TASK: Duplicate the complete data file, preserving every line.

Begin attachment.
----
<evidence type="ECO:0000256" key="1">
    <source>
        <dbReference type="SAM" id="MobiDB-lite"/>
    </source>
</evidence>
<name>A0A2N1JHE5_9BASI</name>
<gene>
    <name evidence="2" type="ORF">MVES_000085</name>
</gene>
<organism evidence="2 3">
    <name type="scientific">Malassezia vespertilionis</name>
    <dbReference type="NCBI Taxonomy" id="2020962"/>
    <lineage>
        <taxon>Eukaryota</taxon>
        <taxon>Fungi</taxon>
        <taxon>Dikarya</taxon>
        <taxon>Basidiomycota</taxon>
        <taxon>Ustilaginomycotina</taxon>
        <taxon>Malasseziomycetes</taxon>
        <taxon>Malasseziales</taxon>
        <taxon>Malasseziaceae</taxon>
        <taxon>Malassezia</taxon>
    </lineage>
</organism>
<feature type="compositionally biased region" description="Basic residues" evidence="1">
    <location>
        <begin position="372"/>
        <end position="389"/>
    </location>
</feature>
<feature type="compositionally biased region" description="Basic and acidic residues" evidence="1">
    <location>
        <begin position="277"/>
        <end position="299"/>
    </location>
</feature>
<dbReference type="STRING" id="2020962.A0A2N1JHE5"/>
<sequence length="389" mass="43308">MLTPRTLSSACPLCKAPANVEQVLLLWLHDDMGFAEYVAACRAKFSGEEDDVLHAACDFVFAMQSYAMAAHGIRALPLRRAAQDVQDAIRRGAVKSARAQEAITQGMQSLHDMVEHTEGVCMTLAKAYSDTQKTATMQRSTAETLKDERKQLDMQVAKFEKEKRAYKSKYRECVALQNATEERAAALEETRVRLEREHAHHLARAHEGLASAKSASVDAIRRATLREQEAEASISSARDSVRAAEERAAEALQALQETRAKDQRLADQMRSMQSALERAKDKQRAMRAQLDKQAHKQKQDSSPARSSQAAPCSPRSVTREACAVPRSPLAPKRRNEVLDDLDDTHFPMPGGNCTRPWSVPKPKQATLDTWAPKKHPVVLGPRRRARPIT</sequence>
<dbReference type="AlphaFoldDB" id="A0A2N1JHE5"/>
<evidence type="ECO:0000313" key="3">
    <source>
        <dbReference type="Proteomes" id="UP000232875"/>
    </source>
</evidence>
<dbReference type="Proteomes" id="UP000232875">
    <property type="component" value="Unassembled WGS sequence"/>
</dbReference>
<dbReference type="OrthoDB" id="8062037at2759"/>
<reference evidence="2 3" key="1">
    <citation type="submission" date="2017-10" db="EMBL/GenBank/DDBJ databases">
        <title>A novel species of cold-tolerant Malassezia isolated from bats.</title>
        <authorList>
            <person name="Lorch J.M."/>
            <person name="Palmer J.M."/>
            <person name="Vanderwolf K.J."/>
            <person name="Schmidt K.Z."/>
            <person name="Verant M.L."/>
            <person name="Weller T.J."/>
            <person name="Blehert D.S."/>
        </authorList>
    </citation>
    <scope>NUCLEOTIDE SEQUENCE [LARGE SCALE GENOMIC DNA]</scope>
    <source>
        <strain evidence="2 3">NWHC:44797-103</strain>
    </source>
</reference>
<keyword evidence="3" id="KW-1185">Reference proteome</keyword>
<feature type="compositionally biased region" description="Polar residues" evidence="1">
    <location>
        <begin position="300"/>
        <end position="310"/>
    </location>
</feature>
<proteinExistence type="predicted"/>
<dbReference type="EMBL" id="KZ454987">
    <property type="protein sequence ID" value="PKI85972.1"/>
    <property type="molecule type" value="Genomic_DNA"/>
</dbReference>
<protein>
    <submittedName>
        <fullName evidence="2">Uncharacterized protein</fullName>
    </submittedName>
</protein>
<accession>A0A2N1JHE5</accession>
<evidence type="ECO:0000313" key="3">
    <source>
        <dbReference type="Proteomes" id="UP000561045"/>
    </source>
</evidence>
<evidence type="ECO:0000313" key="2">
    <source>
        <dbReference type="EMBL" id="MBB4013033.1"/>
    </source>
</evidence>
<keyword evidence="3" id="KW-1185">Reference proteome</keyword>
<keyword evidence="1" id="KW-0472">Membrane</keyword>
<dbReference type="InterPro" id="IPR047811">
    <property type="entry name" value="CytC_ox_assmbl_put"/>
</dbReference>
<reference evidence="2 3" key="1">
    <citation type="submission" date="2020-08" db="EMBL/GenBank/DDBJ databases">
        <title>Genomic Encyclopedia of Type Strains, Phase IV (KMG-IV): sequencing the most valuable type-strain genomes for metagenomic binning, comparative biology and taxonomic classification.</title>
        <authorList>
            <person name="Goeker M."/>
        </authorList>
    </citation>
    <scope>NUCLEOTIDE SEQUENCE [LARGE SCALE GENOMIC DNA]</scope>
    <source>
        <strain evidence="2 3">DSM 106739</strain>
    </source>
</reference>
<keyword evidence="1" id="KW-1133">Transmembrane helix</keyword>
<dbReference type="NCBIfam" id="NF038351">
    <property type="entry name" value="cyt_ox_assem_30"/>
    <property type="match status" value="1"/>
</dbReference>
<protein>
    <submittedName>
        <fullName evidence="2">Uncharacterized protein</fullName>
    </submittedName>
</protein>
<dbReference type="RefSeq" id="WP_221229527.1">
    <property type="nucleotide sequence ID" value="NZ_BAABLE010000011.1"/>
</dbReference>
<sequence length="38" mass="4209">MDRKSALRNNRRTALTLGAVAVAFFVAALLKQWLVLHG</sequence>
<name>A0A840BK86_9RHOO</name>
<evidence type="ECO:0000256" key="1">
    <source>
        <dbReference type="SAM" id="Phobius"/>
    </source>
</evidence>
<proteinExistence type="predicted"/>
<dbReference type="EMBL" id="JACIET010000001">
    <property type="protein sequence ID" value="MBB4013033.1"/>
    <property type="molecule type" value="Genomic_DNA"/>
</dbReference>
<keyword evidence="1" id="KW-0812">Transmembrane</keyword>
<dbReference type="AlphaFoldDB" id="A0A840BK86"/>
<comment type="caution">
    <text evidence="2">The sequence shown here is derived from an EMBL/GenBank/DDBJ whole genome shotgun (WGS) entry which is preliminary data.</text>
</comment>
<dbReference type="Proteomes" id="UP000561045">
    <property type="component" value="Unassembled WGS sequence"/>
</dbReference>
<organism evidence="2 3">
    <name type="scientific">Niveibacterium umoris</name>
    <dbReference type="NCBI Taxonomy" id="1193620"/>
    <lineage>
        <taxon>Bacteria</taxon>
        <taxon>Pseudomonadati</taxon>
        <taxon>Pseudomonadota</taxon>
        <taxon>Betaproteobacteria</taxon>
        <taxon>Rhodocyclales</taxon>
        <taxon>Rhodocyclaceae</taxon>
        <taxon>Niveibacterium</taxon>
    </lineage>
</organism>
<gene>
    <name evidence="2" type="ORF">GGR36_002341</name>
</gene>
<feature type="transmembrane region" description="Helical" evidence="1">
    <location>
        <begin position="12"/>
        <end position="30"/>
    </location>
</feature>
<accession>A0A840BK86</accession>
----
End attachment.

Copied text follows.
<evidence type="ECO:0000256" key="1">
    <source>
        <dbReference type="SAM" id="MobiDB-lite"/>
    </source>
</evidence>
<name>A0A2N1JHE5_9BASI</name>
<gene>
    <name evidence="2" type="ORF">MVES_000085</name>
</gene>
<organism evidence="2 3">
    <name type="scientific">Malassezia vespertilionis</name>
    <dbReference type="NCBI Taxonomy" id="2020962"/>
    <lineage>
        <taxon>Eukaryota</taxon>
        <taxon>Fungi</taxon>
        <taxon>Dikarya</taxon>
        <taxon>Basidiomycota</taxon>
        <taxon>Ustilaginomycotina</taxon>
        <taxon>Malasseziomycetes</taxon>
        <taxon>Malasseziales</taxon>
        <taxon>Malasseziaceae</taxon>
        <taxon>Malassezia</taxon>
    </lineage>
</organism>
<feature type="compositionally biased region" description="Basic residues" evidence="1">
    <location>
        <begin position="372"/>
        <end position="389"/>
    </location>
</feature>
<feature type="compositionally biased region" description="Basic and acidic residues" evidence="1">
    <location>
        <begin position="277"/>
        <end position="299"/>
    </location>
</feature>
<dbReference type="STRING" id="2020962.A0A2N1JHE5"/>
<sequence length="389" mass="43308">MLTPRTLSSACPLCKAPANVEQVLLLWLHDDMGFAEYVAACRAKFSGEEDDVLHAACDFVFAMQSYAMAAHGIRALPLRRAAQDVQDAIRRGAVKSARAQEAITQGMQSLHDMVEHTEGVCMTLAKAYSDTQKTATMQRSTAETLKDERKQLDMQVAKFEKEKRAYKSKYRECVALQNATEERAAALEETRVRLEREHAHHLARAHEGLASAKSASVDAIRRATLREQEAEASISSARDSVRAAEERAAEALQALQETRAKDQRLADQMRSMQSALERAKDKQRAMRAQLDKQAHKQKQDSSPARSSQAAPCSPRSVTREACAVPRSPLAPKRRNEVLDDLDDTHFPMPGGNCTRPWSVPKPKQATLDTWAPKKHPVVLGPRRRARPIT</sequence>
<dbReference type="AlphaFoldDB" id="A0A2N1JHE5"/>
<evidence type="ECO:0000313" key="3">
    <source>
        <dbReference type="Proteomes" id="UP000232875"/>
    </source>
</evidence>
<dbReference type="Proteomes" id="UP000232875">
    <property type="component" value="Unassembled WGS sequence"/>
</dbReference>
<dbReference type="OrthoDB" id="8062037at2759"/>
<reference evidence="2 3" key="1">
    <citation type="submission" date="2017-10" db="EMBL/GenBank/DDBJ databases">
        <title>A novel species of cold-tolerant Malassezia isolated from bats.</title>
        <authorList>
            <person name="Lorch J.M."/>
            <person name="Palmer J.M."/>
            <person name="Vanderwolf K.J."/>
            <person name="Schmidt K.Z."/>
            <person name="Verant M.L."/>
            <person name="Weller T.J."/>
            <person name="Blehert D.S."/>
        </authorList>
    </citation>
    <scope>NUCLEOTIDE SEQUENCE [LARGE SCALE GENOMIC DNA]</scope>
    <source>
        <strain evidence="2 3">NWHC:44797-103</strain>
    </source>
</reference>
<keyword evidence="3" id="KW-1185">Reference proteome</keyword>
<feature type="compositionally biased region" description="Polar residues" evidence="1">
    <location>
        <begin position="300"/>
        <end position="310"/>
    </location>
</feature>
<proteinExistence type="predicted"/>
<dbReference type="EMBL" id="KZ454987">
    <property type="protein sequence ID" value="PKI85972.1"/>
    <property type="molecule type" value="Genomic_DNA"/>
</dbReference>
<protein>
    <submittedName>
        <fullName evidence="2">Uncharacterized protein</fullName>
    </submittedName>
</protein>
<accession>A0A2N1JHE5</accession>
<evidence type="ECO:0000313" key="3">
    <source>
        <dbReference type="Proteomes" id="UP000561045"/>
    </source>
</evidence>
<evidence type="ECO:0000313" key="2">
    <source>
        <dbReference type="EMBL" id="MBB4013033.1"/>
    </source>
</evidence>
<keyword evidence="3" id="KW-1185">Reference proteome</keyword>
<keyword evidence="1" id="KW-0472">Membrane</keyword>
<dbReference type="InterPro" id="IPR047811">
    <property type="entry name" value="CytC_ox_assmbl_put"/>
</dbReference>
<reference evidence="2 3" key="1">
    <citation type="submission" date="2020-08" db="EMBL/GenBank/DDBJ databases">
        <title>Genomic Encyclopedia of Type Strains, Phase IV (KMG-IV): sequencing the most valuable type-strain genomes for metagenomic binning, comparative biology and taxonomic classification.</title>
        <authorList>
            <person name="Goeker M."/>
        </authorList>
    </citation>
    <scope>NUCLEOTIDE SEQUENCE [LARGE SCALE GENOMIC DNA]</scope>
    <source>
        <strain evidence="2 3">DSM 106739</strain>
    </source>
</reference>
<keyword evidence="1" id="KW-1133">Transmembrane helix</keyword>
<dbReference type="NCBIfam" id="NF038351">
    <property type="entry name" value="cyt_ox_assem_30"/>
    <property type="match status" value="1"/>
</dbReference>
<protein>
    <submittedName>
        <fullName evidence="2">Uncharacterized protein</fullName>
    </submittedName>
</protein>
<dbReference type="RefSeq" id="WP_221229527.1">
    <property type="nucleotide sequence ID" value="NZ_BAABLE010000011.1"/>
</dbReference>
<sequence length="38" mass="4209">MDRKSALRNNRRTALTLGAVAVAFFVAALLKQWLVLHG</sequence>
<name>A0A840BK86_9RHOO</name>
<evidence type="ECO:0000256" key="1">
    <source>
        <dbReference type="SAM" id="Phobius"/>
    </source>
</evidence>
<proteinExistence type="predicted"/>
<dbReference type="EMBL" id="JACIET010000001">
    <property type="protein sequence ID" value="MBB4013033.1"/>
    <property type="molecule type" value="Genomic_DNA"/>
</dbReference>
<keyword evidence="1" id="KW-0812">Transmembrane</keyword>
<dbReference type="AlphaFoldDB" id="A0A840BK86"/>
<comment type="caution">
    <text evidence="2">The sequence shown here is derived from an EMBL/GenBank/DDBJ whole genome shotgun (WGS) entry which is preliminary data.</text>
</comment>
<dbReference type="Proteomes" id="UP000561045">
    <property type="component" value="Unassembled WGS sequence"/>
</dbReference>
<organism evidence="2 3">
    <name type="scientific">Niveibacterium umoris</name>
    <dbReference type="NCBI Taxonomy" id="1193620"/>
    <lineage>
        <taxon>Bacteria</taxon>
        <taxon>Pseudomonadati</taxon>
        <taxon>Pseudomonadota</taxon>
        <taxon>Betaproteobacteria</taxon>
        <taxon>Rhodocyclales</taxon>
        <taxon>Rhodocyclaceae</taxon>
        <taxon>Niveibacterium</taxon>
    </lineage>
</organism>
<gene>
    <name evidence="2" type="ORF">GGR36_002341</name>
</gene>
<feature type="transmembrane region" description="Helical" evidence="1">
    <location>
        <begin position="12"/>
        <end position="30"/>
    </location>
</feature>
<accession>A0A840BK86</accession>